www.washingtonpost.com /ac2/wp-dyn?pagename=article&node=&contentId=A13099-2000May26¬Found=true   (3950 words)

 "The Man Who Knew Too Much" (GQ, Jan 2000)   (Site not responding. Last check: 2007-11-05)
The dead man was not identified by name, and if the circumstances of the reported suicide had not closely matched what the Olsons already knew, they would never have known that the CIA had been involved.
Then, too, the way the window was positioned —blocked by a radiator—it seemed unlikely his father could have “crashed” through it, as the CIA claimed.
Armond Pastore, the night manager of the hotel in 1953, wrote to the Olson family twentyfive years later on stationery from the Diplomat hotel in Ocean City, Maryland, where he was working, and told them he was convinced the CIA was lying about what had happened.
www.frankolsonproject.org /Articles/GQ.html   (5134 words)

 Compare Prices and Read Reviews on Man Who Knew Too Much at Epinions.com   (Site not responding. Last check: 2007-11-05)
The technology in film making had advanced so much by 1956, that although the theme is similar, the movies seem very different.The 1934 version lacks the polish that only money can bring, even when comparing movies only a span of 6 years away, after Hitchcock crosses the big sea.
The man was a perfect little character actor, and hilarious in his scenes with the mesmerizer and the dentist.
Cicely Oates as Nurse Agnes-I believe she is the dark sinister woman who accompanies Abbot, and appears to be the second in command in the ring of bad guys.
www.epinions.com /content_75610099332   (2319 words)

 The DVD Journal | Quick Reviews: The Man Who Knew Too Much (1956)   (Site not responding. Last check: 2007-11-05)
Here Stewart is Hitch's trusty family man, with a talented wife and one child (just like the Hitchcock household), and while the episodic plot of Man Who Knew may travel from the African desert to London's West End, the story is about a marriage that is strong enough to endure colossal strain.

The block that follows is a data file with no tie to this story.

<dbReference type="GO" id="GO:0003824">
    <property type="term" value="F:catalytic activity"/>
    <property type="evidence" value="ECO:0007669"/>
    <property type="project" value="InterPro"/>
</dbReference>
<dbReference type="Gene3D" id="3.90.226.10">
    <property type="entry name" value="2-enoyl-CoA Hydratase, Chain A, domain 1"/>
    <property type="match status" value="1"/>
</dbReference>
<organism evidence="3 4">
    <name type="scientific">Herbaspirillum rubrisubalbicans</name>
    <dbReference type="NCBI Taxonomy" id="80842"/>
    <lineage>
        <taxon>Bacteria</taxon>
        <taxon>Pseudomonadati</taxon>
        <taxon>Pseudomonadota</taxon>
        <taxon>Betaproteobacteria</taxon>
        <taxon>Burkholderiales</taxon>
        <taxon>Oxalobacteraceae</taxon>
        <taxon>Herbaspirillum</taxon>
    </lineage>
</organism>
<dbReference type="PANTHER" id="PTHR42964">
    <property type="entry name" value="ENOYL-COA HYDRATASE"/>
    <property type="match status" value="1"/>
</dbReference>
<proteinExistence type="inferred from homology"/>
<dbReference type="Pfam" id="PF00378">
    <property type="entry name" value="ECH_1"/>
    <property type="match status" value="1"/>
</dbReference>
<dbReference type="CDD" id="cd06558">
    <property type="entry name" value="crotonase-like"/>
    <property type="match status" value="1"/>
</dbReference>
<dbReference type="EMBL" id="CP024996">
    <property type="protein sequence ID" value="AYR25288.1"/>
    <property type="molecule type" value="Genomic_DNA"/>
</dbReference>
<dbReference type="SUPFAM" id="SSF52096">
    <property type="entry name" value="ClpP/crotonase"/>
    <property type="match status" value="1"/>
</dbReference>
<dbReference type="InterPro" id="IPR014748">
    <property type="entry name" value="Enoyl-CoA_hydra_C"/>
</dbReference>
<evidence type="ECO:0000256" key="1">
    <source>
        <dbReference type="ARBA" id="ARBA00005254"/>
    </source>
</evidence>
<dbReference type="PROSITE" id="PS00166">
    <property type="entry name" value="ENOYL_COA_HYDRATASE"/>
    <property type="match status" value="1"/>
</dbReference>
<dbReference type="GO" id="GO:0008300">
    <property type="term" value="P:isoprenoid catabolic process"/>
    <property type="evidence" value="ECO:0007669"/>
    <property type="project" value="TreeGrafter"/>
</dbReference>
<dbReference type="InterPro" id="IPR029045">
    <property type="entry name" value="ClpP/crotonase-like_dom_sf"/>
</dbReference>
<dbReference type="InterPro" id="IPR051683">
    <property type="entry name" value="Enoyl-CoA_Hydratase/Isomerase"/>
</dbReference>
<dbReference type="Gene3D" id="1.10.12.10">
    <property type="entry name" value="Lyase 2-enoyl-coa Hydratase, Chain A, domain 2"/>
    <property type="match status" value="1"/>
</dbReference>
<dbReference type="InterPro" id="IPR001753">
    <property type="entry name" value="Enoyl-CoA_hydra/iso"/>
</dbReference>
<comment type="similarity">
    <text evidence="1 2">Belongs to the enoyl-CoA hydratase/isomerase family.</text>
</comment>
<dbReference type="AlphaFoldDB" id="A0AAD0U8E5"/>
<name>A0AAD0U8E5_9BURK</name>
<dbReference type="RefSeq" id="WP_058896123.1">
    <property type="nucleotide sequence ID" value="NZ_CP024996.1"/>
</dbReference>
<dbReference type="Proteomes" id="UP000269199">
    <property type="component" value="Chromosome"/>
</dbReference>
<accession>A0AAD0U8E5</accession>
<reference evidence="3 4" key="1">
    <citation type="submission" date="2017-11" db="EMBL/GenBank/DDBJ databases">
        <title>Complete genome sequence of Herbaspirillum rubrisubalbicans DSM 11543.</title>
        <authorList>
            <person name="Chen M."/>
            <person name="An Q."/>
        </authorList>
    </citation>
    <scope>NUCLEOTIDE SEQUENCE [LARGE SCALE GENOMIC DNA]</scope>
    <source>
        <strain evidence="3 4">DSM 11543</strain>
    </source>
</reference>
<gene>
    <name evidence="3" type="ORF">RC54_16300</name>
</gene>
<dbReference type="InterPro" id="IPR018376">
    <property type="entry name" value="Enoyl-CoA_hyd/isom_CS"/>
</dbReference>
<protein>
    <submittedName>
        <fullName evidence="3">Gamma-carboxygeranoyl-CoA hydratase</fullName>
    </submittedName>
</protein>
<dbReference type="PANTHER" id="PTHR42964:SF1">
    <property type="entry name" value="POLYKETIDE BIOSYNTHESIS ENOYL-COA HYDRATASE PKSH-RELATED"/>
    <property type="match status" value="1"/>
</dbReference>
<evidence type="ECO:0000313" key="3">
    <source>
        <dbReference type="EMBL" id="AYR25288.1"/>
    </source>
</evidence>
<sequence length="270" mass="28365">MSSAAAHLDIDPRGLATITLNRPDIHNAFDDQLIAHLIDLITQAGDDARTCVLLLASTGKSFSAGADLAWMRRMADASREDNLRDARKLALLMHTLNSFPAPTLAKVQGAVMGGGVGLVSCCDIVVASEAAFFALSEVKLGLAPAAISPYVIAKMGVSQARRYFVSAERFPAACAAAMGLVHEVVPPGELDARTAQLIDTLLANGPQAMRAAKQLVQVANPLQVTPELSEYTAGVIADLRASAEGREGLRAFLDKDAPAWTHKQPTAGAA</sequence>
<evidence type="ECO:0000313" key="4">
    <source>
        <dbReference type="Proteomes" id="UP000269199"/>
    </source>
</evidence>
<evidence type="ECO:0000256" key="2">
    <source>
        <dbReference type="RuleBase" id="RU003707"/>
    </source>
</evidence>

Many observers at the time thought Day was an odd choice for the part of Jo, but she proves herself in the crucial scene where Stewart tells her that Hank has been kidnapped — it's one of the best dramatic moments in all of Hitch's films.
DVD fans who are accustomed to some lush restorations may be disappointed with this release, but the damage is minor, and this is the best version of Man Who Knew to ever arrive on home video.
www.dvdjournal.com /quickreviews/m/manwhoknewtoomuch56.q.shtml   (607 words)

 Amazon.ca: Video: The Man Who Knew Too Much [IMPORT]   (Site not responding. Last check: 2007-11-05)
I found THE MAN WHO KNEW TOO MUCH to be a bit of a mixed bag.
Leslie Banks and Edna Best are brilliant as the married couple who witness a murder, have their daughter kidnapped and - naturally, being a Hitchcock thriller - are plunged into an underworld of twisted deception and danger they barely knew existed.
But just as interesting is a comparison of the pace: this version of The Man Who Knew Too Much is a honed, quickfire, witty, charming and engaging affair.
www.amazon.ca /exec/obidos/ASIN/B00000F0IF   (1383 words)

 The Man Who Knew Too Much
The 1956 version of The Man Who Knew Too Much has a unique place in the Alfred Hitchcock filmography.
In the original, the heroine is a skilled shot who takes a high-profile role in the final rescue.
When asked about his two versions of the film, Hitchcock said: "The first was the work of a talented amateur, while the second was the act of a seasoned professional." There's no doubt that the later version of The Man Who Knew Too Much is the product of a master in his prime.
www.culturevulture.net /Movies/ManWhoKnew.htm   (753 words)

 Amazon.com: Man Who Knew Too Much (1935) : Video   (Site not responding. Last check: 2007-11-05)
It is hard to overstate the importance of this film, for The Man Who Knew Too Much catapulted Alfred Hitchcock into the ranks of the directing elite and did much to define the very genre of the suspense thriller.
The Man Who Knew Too Much is a very British film, as personified by the suave, cool, and urbane hero who keeps a stiff upper lip throughout his ordeal.
Hitchcock made two versions of "The Man Who Knew Too Much", the first version was filmed in fl & white, and sometimes seems like it was directed by another director.
www.amazon.com /exec/obidos/tg/detail/-/6303042201?v=glance   (2536 words)